And really, this book was very good. The writing was fantastic, and the plot was so completely different, I just wish I understood it more so it would have made more of an impact on me. I wish the first chunk of the book felt less like homework that I knew I did poorly at, and more like walking into a new world and shaking hands with it. There was no slow wading into the waters here, rather a huge dunking, and you either sink or swim. I’m afraid I sank.
That being said, once I could wrap my mind around this stuff a bit more, I really did enjoy the story being told. Ahraia is a unique spriteling in a world that doesn’t really have a place for her. She’s a protagonist I could really root for. I never really felt like I knew her, but her place in her world, an outsider looking in, a community trying to turn her into what they think she should be rather than what she thinks she could be was a story that spoke deeply to me.
The use of darkness was also completely fascinating. These creatures can’t live in the light at all, so they learn to live in the shadows, and manipulate the forest so they can live in vast chunks of it, and the shadows of the trees they’ve made their community in. The magic between a spriteling and their shadow is also interesting. The bond is close, and the trial that faces them, when they go from spriteling to sprite, is incredibly emotional, and a series of tests that will ultimately fundamentally change them.
Ahraia’s community is facing their own struggle. Power on the inside, power dynamics from other communities of sprites, the encroaching population of outsiders moving into the forest and changing it in ways that threaten the safety and security of the sprites.
So, basically, we have a personal journey here, Ahraia, a spriteling who doesn’t fit in, isn’t what she should be (as determined by her community), and isn’t doing what she should do, is forced to find herself in a world set against her. Her family doesn’t understand her, her community doesn’t understand her, and she’s reaching her trial, that arduous test that will turn her from spriteling into sprite. Mixed into this are family, community, and larger world dynamics, a really interesting magic system, and a whole hell of a lot of worldbuilding and lingo that kind of slapped me in the face and made reading this book harder than I would have liked.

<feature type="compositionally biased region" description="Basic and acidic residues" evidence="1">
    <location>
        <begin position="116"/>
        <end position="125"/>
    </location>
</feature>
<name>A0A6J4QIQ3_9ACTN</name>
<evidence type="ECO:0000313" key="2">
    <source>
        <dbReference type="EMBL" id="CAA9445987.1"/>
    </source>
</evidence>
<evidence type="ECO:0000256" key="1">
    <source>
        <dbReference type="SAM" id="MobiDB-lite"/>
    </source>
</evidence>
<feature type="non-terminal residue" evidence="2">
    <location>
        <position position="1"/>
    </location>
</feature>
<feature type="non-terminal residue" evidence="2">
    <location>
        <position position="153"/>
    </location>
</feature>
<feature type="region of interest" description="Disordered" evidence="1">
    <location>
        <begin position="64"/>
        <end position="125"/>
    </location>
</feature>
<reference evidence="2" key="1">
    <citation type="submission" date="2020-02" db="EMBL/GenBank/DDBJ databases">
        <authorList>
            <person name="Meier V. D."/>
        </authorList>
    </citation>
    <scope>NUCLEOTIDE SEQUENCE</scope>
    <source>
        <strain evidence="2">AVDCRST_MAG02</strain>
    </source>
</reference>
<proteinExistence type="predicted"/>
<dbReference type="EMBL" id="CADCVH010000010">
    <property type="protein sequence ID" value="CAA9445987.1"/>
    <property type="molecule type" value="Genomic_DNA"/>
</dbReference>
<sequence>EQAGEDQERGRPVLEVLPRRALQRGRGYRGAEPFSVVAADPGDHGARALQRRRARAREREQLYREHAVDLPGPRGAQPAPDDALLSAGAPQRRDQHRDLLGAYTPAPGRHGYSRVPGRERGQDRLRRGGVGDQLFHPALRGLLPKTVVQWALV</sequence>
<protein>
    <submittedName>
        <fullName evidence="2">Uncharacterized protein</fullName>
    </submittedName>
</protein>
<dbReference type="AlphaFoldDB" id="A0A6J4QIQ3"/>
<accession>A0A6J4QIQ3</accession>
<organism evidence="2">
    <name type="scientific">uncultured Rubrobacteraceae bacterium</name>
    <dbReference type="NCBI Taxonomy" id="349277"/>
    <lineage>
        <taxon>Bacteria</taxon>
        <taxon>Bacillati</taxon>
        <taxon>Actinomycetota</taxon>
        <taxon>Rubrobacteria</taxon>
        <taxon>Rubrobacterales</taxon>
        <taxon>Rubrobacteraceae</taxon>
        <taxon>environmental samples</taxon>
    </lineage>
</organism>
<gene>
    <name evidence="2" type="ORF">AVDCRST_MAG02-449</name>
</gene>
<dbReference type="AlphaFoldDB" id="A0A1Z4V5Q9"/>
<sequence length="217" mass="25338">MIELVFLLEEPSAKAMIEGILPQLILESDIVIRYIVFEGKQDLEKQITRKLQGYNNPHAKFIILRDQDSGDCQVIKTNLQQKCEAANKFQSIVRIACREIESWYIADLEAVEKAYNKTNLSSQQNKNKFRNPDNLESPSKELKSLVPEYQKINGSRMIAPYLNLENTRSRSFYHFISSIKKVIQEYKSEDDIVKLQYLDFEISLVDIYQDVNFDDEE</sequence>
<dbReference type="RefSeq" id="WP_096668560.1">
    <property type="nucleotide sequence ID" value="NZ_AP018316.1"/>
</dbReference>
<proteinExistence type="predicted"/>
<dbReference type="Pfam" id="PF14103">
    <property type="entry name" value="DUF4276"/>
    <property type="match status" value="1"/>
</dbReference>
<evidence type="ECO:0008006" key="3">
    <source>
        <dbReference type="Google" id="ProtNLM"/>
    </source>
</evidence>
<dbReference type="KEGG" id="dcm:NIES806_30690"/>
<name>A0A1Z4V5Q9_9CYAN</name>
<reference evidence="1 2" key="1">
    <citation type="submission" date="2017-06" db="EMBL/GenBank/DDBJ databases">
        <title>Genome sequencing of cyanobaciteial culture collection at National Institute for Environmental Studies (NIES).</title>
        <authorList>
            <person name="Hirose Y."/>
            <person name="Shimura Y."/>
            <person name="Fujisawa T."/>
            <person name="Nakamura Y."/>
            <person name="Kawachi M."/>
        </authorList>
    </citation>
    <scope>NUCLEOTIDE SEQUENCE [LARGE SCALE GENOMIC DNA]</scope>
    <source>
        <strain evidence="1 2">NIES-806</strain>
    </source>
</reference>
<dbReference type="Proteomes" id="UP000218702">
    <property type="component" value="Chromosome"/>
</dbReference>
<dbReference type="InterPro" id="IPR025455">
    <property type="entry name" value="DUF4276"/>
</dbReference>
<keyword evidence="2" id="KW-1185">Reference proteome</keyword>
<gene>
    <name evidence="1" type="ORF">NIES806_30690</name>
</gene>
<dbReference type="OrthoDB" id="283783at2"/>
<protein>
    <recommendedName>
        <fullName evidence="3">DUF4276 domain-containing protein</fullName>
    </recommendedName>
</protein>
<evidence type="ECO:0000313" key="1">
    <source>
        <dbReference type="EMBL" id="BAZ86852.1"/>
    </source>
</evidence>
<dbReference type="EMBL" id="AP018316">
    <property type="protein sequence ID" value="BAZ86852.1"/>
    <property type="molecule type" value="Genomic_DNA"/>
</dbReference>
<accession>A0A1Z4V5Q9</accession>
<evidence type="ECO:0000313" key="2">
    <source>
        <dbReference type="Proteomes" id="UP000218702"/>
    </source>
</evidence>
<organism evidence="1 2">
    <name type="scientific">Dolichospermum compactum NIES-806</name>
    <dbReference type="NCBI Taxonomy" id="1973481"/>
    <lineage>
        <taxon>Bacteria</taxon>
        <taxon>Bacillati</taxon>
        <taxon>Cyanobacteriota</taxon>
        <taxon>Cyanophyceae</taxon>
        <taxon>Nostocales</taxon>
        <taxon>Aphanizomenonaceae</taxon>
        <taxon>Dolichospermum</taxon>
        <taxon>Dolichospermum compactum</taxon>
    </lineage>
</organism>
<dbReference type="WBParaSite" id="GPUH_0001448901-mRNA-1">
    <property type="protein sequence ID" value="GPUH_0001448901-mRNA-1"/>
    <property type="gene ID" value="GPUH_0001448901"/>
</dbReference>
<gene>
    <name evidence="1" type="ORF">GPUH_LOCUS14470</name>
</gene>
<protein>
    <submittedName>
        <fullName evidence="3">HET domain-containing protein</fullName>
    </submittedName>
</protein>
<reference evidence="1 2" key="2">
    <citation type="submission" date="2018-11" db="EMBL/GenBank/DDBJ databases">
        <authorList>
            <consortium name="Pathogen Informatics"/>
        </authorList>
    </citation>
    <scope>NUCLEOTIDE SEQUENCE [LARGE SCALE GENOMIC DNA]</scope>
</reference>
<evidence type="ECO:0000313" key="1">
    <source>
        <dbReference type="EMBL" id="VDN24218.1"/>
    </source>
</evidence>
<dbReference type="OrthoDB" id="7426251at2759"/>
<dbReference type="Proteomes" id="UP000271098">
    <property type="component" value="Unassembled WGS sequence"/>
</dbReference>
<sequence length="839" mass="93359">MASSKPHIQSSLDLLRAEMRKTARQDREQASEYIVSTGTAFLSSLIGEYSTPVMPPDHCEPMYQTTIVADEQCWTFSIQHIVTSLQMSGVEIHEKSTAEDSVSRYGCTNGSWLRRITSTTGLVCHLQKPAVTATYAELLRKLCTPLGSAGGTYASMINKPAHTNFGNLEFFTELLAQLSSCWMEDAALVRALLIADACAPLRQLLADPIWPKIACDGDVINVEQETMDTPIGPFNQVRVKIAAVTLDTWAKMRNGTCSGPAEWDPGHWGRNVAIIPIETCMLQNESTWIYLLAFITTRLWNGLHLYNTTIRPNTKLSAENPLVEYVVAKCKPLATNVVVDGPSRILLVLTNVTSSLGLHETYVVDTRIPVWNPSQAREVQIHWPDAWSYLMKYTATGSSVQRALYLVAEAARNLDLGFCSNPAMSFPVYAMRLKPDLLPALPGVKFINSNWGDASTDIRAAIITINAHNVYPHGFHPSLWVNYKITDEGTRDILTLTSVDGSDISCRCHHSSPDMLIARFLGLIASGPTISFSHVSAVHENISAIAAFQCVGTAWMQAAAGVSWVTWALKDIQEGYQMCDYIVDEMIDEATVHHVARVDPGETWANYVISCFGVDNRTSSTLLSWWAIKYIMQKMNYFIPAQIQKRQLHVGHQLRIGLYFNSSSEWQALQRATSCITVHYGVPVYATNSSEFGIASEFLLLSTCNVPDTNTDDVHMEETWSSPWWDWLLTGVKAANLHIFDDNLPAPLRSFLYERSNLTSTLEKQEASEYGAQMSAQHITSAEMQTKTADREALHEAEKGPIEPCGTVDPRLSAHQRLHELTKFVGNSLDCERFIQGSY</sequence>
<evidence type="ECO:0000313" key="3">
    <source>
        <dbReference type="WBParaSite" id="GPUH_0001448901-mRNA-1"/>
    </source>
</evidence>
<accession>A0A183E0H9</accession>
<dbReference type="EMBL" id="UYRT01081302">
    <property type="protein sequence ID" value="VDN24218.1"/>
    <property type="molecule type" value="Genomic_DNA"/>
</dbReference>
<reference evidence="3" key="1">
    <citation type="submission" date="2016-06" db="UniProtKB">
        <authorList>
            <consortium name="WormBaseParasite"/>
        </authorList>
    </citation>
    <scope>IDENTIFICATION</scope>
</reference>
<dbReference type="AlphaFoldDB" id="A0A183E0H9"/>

Was it good? Yes, but you need to be prepared before you go into it or at least be in the mood for a really different, interesting, well-written book that requires some effort. My struggle with understanding the book really divorced me from it quite a bit, however, it gets rave reviews on Goodreads, so I think I might be in the minority on this one.
I kind of waffled on how many stars to give this one. My frustration was arguing for two stars, but you know, I kind of think this might be the perfect case of “it’s not you, it’s me.” The thing is, there really was a lot in this book that I have to admire. The magic was unique, the world was one of a kind in just about every possible way. Alexander literally thought of everything, and while I struggled with understanding it at first, I really have to admire the thought he put into the crafting of the book. Furthermore, he can turn one hell of a phrase. The book is graceful, with lyrical prose that read almost like poetry in parts. The fact that I bounced off of this (according to goodreads) puts me in the minority. So ultimately I told my frustration to shut up, and decided to give this three stars.
If you’re into complex, this might just be the bag of oats you’re looking for.